Thursday, March 22, 2012

Pandemonium by Lauren Oliver

Goodreads Description: "I’m pushing aside the memory of my nightmare,
pushing aside thoughts of Alex,
pushing aside thoughts of Hana and my old school,
like Raven taught me to do.
The old life is dead.
But the old Lena is dead too.
I buried her.
I left her beyond a fence,
behind a wall of smoke and flame.

Lauren Oliver delivers an electrifying follow-up to her acclaimed New York Times bestseller, Delirium. This riveting, brilliant novel crackles with the fire of fierce defiance, forbidden romance, and the sparks of a revolution about to ignite."

My Review: (*Spoiler alert*) Pandemonium is a great sequel! It was much more fast-paced than Delirium and had a good mix of action and adventure tossed in. It felt realistic---Lena didn't suddenly turn into some sort of warrior, but you could see how she was GETTING there. I loved hearing about how the world was progressing and all the new info on the Invalids and their world was great. Simply plot-wise, the book was great. I finished it in a day because it was that good. I also thought that the relationship developed between her and Julian was great and I was pretty amazed---and excited---at the plot twist thrown in right at the end of the book, leaving me desperate to know what is going to happen in the third book, and who she's going to pick: Alex or Julian? Usually, with love triangles, it's pretty obvious who the girl is going to pick, but in this case, I'm seriously NOT sure...which is what makes it so much fun! Lena also developed a lot as a character. In the first book, she was very timid and shy and romantic, very Cassia-like. In this book, she had much more of a spine and got a lot tougher and braver, and more independent. It was cool. Her emotions were also portrayed really well---you could really FEEL what she was feeling. I also enjoyed the two different tenses the book was written in; it gave more meaning to the book and made reading it all the more fun. All in all, it was a GREAT book and I can't wait for the third book!

Cover: Eh. It's...just meh. I'm not a fan. It doesn't seem to fit the story well, in my opinion. It looks like a tacky effort to make the cover pretty and tempt all the paranormal romance fans to read it...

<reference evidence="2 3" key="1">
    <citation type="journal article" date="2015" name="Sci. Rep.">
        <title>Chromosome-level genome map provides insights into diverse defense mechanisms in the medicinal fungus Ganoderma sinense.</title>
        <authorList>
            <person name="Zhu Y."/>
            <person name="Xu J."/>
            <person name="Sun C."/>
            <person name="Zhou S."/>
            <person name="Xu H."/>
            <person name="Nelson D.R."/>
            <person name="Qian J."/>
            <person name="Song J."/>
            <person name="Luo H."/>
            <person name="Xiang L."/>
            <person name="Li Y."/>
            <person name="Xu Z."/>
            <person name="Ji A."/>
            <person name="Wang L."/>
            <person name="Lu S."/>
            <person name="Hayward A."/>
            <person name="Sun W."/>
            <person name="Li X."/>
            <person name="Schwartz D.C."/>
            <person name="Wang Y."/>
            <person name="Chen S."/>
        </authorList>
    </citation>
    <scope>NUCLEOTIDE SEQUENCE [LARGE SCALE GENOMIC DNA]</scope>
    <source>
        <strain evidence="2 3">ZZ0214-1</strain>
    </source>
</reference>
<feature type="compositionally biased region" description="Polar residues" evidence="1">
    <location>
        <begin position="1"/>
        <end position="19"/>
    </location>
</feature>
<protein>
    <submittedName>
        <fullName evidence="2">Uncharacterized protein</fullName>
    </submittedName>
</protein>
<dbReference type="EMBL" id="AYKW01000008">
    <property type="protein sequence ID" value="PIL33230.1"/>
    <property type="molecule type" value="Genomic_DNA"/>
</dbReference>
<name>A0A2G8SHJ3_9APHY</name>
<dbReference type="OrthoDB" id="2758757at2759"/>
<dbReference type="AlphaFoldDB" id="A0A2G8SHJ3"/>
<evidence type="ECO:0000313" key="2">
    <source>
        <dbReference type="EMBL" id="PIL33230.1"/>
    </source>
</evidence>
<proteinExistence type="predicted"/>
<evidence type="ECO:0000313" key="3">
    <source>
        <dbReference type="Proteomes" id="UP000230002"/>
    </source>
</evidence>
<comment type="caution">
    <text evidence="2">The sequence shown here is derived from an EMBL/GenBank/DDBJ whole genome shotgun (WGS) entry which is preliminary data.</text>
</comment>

Overall Grade: A-

Friday, March 9, 2012

Lola and the Boy Next Door by Stephanie Perkins

Goodreads Description: "Budding designer Lola Nolan doesn’t believe in fashion . . . she believes in costume. The more expressive the outfit -- more sparkly, more fun, more wild -- the better. But even though Lola’s style is outrageous, she’s a devoted daughter and friend with some big plans for the future. And everything is pretty perfect (right down to her hot rocker boyfriend) until the dreaded Bell twins, Calliope and Cricket, return to the neighborhood. 

When Cricket -- a gifted inventor -- steps out from his twin sister’s shadow and back into Lola’s life, she must finally reconcile a lifetime of feelings for the boy next door."

My Review: This is a great companion novel to Anna and the French Kiss! It was charming, funny, and an all-around great romance novel. I didn't like it AS much as Anna's story---probably because I like the setting of Paris better than San Francisco---but the book itself was still pretty great. Perkins has a gift, a certain way with words where she describes them and you can picture them perfectly in your head. Lola was a great heroine---spunky and fresh and energetic, and also very funny. I loved that she loved fashion and I loved reading the descriptions of her crazy outfits. Cricket was also great! I laughed every time Perkins described his height. Lola's family dynamic was amazing; I love that Perkins actually created a unique family, different from the typical mom-dad-kid-and-dog type of family. I also thought it was great that you got to still see Anna and St. Clair a bit! (I will always call him St. Clair. Etienne just sounds weird to me.) I liked seeing that their story got a happy ending. In a way, these books remind me of the Perfect Chemistry novels by Simone Elkeles---great romances with characters from previous books popping up in the new ones. It's nice! Who doesn't like to see old characters they liked show up again? I do like to see secondary characters more well-rounded---Perkins fell a little short in doing that in this novel, because she didn't really flesh out Lola's best friend or Cricket's sister or even Lola's mom that much, and I wanted to see more of that. However, this WAS a fun and sassy book and I enjoyed it thoroughly. I can't wait to see what Perkins writes next!